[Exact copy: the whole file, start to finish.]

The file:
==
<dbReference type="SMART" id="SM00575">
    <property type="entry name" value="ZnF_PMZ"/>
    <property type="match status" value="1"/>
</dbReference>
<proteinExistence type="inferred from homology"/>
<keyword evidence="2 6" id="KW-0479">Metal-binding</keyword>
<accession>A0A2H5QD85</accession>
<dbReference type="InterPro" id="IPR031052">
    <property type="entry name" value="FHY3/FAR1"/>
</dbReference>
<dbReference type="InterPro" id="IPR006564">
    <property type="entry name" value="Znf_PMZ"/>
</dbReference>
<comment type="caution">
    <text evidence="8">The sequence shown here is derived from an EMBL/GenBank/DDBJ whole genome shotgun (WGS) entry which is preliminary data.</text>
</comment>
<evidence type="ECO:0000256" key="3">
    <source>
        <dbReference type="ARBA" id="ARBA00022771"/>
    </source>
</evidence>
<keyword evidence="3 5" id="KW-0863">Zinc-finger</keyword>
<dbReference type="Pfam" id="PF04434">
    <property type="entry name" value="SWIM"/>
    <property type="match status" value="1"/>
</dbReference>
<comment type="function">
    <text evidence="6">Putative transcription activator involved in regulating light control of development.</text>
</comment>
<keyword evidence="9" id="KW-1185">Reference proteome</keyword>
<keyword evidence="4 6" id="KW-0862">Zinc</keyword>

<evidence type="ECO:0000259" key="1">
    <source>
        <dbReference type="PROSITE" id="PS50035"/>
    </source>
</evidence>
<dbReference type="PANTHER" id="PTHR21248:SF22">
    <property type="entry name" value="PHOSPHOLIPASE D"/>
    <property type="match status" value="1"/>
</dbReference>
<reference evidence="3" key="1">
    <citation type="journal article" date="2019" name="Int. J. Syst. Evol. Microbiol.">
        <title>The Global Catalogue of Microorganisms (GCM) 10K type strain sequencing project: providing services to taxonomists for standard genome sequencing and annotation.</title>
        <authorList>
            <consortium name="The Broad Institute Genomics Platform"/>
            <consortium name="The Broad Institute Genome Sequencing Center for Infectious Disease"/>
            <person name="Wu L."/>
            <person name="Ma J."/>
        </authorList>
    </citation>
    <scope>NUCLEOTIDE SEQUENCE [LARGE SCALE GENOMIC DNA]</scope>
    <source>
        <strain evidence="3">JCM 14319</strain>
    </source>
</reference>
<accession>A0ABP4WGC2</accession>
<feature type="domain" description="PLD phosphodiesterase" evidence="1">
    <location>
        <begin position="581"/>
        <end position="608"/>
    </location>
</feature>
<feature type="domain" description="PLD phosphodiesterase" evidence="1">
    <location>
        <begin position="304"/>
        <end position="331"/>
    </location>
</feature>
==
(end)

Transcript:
<dbReference type="SMART" id="SM00575">
    <property type="entry name" value="ZnF_PMZ"/>
    <property type="match status" value="1"/>
</dbReference>
<proteinExistence type="inferred from homology"/>
<keyword evidence="2 6" id="KW-0479">Metal-binding</keyword>
<accession>A0A2H5QD85</accession>
<dbReference type="InterPro" id="IPR031052">
    <property type="entry name" value="FHY3/FAR1"/>
</dbReference>
<dbReference type="InterPro" id="IPR006564">
    <property type="entry name" value="Znf_PMZ"/>
</dbReference>
<comment type="caution">
    <text evidence="8">The sequence shown here is derived from an EMBL/GenBank/DDBJ whole genome shotgun (WGS) entry which is preliminary data.</text>
</comment>
<evidence type="ECO:0000256" key="3">
    <source>
        <dbReference type="ARBA" id="ARBA00022771"/>
    </source>
</evidence>
<keyword evidence="3 5" id="KW-0863">Zinc-finger</keyword>
<dbReference type="Pfam" id="PF04434">
    <property type="entry name" value="SWIM"/>
    <property type="match status" value="1"/>
</dbReference>
<comment type="function">
    <text evidence="6">Putative transcription activator involved in regulating light control of development.</text>
</comment>
<keyword evidence="9" id="KW-1185">Reference proteome</keyword>
<keyword evidence="4 6" id="KW-0862">Zinc</keyword>

<evidence type="ECO:0000259" key="1">
    <source>
        <dbReference type="PROSITE" id="PS50035"/>
    </source>
</evidence>
<dbReference type="PANTHER" id="PTHR21248:SF22">
    <property type="entry name" value="PHOSPHOLIPASE D"/>
    <property type="match status" value="1"/>
</dbReference>
<reference evidence="3" key="1">
    <citation type="journal article" date="2019" name="Int. J. Syst. Evol. Microbiol.">
        <title>The Global Catalogue of Microorganisms (GCM) 10K type strain sequencing project: providing services to taxonomists for standard genome sequencing and annotation.</title>
        <authorList>
            <consortium name="The Broad Institute Genomics Platform"/>
            <consortium name="The Broad Institute Genome Sequencing Center for Infectious Disease"/>
            <person name="Wu L."/>
            <person name="Ma J."/>
        </authorList>
    </citation>
    <scope>NUCLEOTIDE SEQUENCE [LARGE SCALE GENOMIC DNA]</scope>
    <source>
        <strain evidence="3">JCM 14319</strain>
    </source>
</reference>
<accession>A0ABP4WGC2</accession>
<feature type="domain" description="PLD phosphodiesterase" evidence="1">
    <location>
        <begin position="581"/>
        <end position="608"/>
    </location>
</feature>
<feature type="domain" description="PLD phosphodiesterase" evidence="1">
    <location>
        <begin position="304"/>
        <end position="331"/>
    </location>
</feature>